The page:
Major League Quidditch Seeks Name Change to Distance From JK Rowling, ‘Harry Potter’ Trademark

In addition to opposing Rowling’s transphobic remarks, league seeks name change to allow for more sponsorship and broadcasting deals

Warner Bros.

Major League Quidditch will seek a name change to avoid copyright infringement amidst continued growth and to distance itself from “Harry Potter” author J.K. Rowling, MLQ and U.S. Quidditch said in a joint statement.

In a statement released earlier this week, the groups say that the league has been unable to grow because the name “quidditch” has been trademarked by Warner Bros., owners of the “Potter” franchise. As such, the league has been unable to attract sponsors and broadcast deals, and hopes that the name change will allow the sport to grow without any “Potter” references that could lead to a cease-and-desist from the studio.

“I believe quidditch is at a turning point. We can continue the status quo and stay relatively small, or we can make big moves and really propel this sport forward into its next phase. Renaming the sport opens up so many more revenue opportunities for both organizations, which is crucial to expansion,” said USQ Executive Director Mary Kimball.

The name change is supported by Alex Benepe, who created real-life quidditch — or muggle quidditch, as known by “Potter” fans — with classmate Xander Manshel while studying at Middlebury College in 2005. Major League Quidditch was born from a desire to bring Hogwarts’ favorite sport to college campuses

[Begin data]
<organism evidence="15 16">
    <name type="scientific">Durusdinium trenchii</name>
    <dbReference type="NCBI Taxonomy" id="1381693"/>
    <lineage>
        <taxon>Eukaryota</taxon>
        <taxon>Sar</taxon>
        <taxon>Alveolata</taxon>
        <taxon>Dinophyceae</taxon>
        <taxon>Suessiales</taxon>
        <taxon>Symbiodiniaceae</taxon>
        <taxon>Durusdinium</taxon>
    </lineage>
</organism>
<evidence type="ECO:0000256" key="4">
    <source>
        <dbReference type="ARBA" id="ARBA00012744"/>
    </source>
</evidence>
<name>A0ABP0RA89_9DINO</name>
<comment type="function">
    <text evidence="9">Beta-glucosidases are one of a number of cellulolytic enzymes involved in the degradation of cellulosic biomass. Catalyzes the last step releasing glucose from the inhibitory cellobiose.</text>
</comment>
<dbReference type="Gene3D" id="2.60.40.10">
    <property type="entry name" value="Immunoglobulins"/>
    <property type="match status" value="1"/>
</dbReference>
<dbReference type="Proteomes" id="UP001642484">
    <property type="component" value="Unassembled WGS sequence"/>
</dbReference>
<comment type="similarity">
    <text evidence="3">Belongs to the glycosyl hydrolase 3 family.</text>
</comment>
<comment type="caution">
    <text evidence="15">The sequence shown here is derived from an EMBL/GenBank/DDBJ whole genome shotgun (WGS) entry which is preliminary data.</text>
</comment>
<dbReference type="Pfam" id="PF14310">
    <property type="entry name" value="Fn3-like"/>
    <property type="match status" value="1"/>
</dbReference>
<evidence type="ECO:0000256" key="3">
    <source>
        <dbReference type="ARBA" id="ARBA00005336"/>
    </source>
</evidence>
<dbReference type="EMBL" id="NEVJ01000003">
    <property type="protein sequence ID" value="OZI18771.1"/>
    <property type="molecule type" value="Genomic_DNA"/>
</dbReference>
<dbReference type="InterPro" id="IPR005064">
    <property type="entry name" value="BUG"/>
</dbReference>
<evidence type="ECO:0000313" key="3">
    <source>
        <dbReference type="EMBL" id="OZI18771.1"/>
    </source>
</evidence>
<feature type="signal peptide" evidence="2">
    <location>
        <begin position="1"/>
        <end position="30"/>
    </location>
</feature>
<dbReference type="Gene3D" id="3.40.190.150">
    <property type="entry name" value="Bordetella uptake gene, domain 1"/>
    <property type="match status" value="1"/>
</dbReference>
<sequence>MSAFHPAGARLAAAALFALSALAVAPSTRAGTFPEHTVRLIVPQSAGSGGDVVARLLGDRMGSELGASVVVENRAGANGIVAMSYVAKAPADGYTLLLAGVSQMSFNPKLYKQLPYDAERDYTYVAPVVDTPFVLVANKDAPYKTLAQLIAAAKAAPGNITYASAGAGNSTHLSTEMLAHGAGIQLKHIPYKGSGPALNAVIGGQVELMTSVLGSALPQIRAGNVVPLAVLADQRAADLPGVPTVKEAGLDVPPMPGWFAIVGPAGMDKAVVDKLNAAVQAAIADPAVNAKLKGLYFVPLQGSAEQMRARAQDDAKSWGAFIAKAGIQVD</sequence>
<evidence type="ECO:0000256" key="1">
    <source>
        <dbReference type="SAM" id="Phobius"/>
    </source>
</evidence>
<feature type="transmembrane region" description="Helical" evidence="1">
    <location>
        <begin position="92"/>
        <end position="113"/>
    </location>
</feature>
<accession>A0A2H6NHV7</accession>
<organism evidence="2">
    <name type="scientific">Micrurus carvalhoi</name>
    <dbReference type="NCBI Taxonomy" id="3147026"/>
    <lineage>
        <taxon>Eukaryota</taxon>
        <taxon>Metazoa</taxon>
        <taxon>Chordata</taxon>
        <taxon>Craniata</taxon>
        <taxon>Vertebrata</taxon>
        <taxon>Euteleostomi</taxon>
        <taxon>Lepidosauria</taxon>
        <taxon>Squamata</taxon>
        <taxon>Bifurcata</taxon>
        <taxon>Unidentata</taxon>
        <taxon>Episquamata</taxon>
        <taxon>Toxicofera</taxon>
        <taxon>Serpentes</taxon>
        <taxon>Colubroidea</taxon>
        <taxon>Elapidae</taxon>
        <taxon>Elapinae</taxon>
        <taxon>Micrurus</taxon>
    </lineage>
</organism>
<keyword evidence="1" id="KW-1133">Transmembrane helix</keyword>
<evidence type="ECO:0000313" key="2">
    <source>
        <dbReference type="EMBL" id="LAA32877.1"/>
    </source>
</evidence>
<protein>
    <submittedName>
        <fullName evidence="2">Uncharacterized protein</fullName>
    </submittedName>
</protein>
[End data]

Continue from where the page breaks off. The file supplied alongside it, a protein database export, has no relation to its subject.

“I’m thrilled that USQ and MLQ are moving in this direction. Big changes like this don’t come without risk, but I’ve been a strong advocate for making this move for a long time. The sport needs its own space without limits on its growth potential and changing the name is crucial to achieving that,” Benepe said.

USQ and MLQ also cited Rowling’s anti-trans comments as a reason for the move, citing its goal to push for progressive values in its sport. As an example, MLQ cites its gender equality rule that stipulates that no more than four players of one gender may be on the field at any given time.

“Both organizations feel it is imperative to live up to this reputation in all aspects of their operations and believe this move is a step in that direction,” the statement reads.

Rowling has come under fire from trans activists since 2019, when she supported tax specialist Maya Forstater after she was fired over comments deemed to be anti-trans. In 2020, Rowling doubled down with a blog post in which she claimed that cis women are in danger of sexual abuse in public bathrooms when trans women who have not begun hormone therapy are allowed inside.

“When you throw open the doors of bathrooms and changing rooms to any man who believes or feels he’s a woman — and, as I’ve said, gender confirmation certificates may now be granted without any need for surgery or hormones — then you open the door to any and all men who wish to come inside,” she wrote.

Several cast members of the “Harry Potter” film series, including Daniel Radcliffe and Emma Watson, have condemned Rowling’s comments. This past week, Warner Bros. released the first trailer for “Fantastic Beasts: The Secrets of Dumbledore,” the third installment in a “Potter” prequel series starring Eddie Redmayne. Unlike trailers for the previous two “Fantastic Beasts” films, Rowling’s name was not prominently featured.